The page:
The father of the first female jockey to win the Melbourne Cup said he had faith his daughter could win the prestigious race despite the long odds.
After finishing second in the Moonee Valley Cup last week, Mr Payne said he was confident his daughter Michelle would be able to better her result in the race that stops the nation.
“I said to Michelle “I think he will beat the horse who beat you in the Melbourne Cup”, and she said “I think he will too.””
Prince of Penzance went into the race paying $101, the longest odds for a Melbourne Cup winner in 75 years.
While Mr Payne said he was confident in his daughters ability to win the cup on Prince of Penzance, he was suprised she managed to get a run in the cup this year at all.
“She went for a trip to America and came back in August, and I thought she was too late to get any good rides, but here we are and she’s won a Melbourne Cup only a couple of months later.
“I thought it’s a certainty that a girl is going to win a Melbourne Cup but I didn’t think it would be one of mine.”
Mr Payne said Ballarat based trainer Darren Weir had been “very good” to Michelle, and had backed her when others were sceptical.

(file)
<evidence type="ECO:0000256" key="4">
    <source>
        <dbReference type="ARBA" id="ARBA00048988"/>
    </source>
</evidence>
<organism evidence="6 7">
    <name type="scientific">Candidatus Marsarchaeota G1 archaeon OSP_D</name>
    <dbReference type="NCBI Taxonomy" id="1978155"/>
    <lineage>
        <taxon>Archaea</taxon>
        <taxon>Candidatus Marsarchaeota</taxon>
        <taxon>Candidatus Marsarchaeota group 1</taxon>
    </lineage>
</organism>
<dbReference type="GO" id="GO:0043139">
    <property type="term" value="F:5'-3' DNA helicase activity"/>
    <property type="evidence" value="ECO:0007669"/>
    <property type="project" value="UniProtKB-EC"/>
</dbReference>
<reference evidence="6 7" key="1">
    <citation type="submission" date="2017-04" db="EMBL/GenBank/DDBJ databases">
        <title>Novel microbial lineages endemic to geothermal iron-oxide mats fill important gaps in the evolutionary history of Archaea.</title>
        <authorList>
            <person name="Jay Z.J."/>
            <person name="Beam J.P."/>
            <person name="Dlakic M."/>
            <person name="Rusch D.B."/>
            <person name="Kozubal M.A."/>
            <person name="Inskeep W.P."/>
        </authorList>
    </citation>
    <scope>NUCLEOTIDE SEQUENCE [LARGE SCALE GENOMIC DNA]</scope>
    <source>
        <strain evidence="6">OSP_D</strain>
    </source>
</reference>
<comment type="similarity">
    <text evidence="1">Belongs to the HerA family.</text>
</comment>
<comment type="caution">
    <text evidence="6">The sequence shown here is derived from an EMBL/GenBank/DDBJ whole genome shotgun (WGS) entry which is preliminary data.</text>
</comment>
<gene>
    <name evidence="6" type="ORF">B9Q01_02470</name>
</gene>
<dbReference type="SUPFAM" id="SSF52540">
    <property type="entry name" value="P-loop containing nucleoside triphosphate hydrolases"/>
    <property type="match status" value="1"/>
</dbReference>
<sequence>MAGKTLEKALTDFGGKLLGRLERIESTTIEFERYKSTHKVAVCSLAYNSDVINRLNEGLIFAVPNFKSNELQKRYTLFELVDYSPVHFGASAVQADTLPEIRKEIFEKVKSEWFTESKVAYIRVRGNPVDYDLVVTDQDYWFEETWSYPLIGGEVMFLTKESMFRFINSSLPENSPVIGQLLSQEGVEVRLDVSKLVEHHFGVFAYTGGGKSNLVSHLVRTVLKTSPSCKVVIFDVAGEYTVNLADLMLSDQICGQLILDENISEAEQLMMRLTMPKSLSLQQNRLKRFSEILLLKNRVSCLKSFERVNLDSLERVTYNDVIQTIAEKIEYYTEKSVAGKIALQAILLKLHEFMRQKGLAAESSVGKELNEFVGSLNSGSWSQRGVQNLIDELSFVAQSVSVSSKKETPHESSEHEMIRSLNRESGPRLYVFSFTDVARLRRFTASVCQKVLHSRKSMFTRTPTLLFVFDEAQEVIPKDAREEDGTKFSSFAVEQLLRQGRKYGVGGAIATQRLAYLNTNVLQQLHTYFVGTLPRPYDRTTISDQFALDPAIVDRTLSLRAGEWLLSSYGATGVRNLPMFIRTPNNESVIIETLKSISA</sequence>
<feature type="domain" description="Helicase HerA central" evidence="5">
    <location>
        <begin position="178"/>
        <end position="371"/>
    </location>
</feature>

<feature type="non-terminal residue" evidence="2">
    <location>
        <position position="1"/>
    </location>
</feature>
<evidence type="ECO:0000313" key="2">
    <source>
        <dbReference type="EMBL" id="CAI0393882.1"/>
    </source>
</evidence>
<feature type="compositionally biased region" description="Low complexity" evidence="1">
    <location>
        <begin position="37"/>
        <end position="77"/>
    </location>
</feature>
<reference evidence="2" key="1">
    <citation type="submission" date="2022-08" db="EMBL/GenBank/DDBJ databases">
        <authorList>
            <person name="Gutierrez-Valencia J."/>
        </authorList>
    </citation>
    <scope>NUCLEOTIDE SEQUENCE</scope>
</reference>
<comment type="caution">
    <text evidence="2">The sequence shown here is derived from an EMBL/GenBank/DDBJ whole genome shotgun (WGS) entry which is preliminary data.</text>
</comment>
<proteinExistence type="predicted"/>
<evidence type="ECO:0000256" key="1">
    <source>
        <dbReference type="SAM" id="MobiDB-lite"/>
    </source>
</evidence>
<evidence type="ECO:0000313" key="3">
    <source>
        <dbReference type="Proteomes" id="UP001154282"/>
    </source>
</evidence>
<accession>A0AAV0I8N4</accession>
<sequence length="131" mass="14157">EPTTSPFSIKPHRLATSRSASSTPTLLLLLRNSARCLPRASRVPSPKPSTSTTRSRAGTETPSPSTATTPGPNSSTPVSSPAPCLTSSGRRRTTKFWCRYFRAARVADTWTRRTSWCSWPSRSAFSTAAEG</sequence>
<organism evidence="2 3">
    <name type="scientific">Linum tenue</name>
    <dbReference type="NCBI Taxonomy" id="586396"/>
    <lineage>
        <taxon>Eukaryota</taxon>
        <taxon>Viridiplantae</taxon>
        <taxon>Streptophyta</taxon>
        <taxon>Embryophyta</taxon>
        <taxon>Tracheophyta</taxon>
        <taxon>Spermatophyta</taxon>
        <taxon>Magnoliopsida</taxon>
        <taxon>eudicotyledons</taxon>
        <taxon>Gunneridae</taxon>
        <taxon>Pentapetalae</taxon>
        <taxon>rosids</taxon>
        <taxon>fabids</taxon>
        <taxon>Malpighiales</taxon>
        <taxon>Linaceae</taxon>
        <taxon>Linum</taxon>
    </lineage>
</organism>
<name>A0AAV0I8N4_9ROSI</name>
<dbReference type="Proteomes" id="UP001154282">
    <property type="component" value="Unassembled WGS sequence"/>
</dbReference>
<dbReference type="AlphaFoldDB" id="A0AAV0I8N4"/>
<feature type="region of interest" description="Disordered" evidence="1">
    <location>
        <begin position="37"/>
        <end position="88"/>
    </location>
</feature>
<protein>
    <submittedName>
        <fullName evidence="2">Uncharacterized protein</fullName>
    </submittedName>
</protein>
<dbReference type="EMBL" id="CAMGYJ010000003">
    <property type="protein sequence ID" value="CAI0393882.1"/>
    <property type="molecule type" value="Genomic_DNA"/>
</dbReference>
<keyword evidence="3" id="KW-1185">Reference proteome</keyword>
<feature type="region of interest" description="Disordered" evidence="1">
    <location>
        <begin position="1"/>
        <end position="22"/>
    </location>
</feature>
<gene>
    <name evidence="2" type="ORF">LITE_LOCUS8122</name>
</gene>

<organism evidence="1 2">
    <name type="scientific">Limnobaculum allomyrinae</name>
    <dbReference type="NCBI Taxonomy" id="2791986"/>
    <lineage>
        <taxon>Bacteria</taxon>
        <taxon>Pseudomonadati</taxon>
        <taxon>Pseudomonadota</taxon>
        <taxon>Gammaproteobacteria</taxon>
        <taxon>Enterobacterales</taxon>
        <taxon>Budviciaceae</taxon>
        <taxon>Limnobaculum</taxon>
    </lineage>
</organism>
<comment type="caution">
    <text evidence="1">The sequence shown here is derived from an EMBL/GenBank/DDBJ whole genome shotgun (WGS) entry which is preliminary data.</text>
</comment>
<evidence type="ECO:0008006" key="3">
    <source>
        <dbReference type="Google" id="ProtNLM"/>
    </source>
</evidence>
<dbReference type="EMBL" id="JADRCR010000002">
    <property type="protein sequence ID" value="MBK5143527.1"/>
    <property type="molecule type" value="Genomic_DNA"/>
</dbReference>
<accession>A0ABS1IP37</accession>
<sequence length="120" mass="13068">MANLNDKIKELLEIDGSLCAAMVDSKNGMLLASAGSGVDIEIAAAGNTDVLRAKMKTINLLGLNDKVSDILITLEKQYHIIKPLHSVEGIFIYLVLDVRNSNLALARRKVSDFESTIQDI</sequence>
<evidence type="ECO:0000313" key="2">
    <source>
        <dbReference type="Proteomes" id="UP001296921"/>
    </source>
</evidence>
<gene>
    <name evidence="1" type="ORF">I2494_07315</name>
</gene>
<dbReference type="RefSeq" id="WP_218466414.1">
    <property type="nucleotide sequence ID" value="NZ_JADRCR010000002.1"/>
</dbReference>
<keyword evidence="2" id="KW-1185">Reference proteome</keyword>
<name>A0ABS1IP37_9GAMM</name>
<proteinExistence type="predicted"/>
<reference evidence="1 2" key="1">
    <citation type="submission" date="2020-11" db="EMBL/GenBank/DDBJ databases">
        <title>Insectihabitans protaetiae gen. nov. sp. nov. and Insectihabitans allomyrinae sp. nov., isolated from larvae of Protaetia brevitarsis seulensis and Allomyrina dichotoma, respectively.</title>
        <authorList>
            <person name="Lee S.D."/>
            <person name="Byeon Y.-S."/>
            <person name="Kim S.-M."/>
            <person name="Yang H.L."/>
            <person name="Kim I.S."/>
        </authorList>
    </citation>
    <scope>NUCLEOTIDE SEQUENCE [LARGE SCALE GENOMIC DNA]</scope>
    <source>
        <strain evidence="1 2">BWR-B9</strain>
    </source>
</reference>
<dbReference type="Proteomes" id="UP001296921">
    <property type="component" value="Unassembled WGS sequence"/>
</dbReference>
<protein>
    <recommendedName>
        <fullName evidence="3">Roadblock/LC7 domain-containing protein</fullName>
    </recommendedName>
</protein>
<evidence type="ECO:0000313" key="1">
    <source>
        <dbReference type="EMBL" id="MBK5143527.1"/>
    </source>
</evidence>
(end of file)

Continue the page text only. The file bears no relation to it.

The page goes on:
“He’s been very good to her, but she’s won three group races in the last few weeks.”
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Following her victory, Ms Payne hit out at her doubters, labelling horse racing a “chauvinistic sport”.
Mr Payne, 79, has been involved in horse racing since he was 16, but said he would never have won a cup himself.
“I was always a bit too heavy.”
The Miners Rest resident said he expected the whole community would be pleased with the result.
“They’ll all be happy with Weiry (Darren Weir) winning the race, he’s done good.”
Mr Payne’s daughter was not the only star performer from the Payne family on the day, with son Steve strapping the horse and leading him out onto the track.
Steve, who lives with Down syndrome, has worked for Darren Weir racing for close to a decade.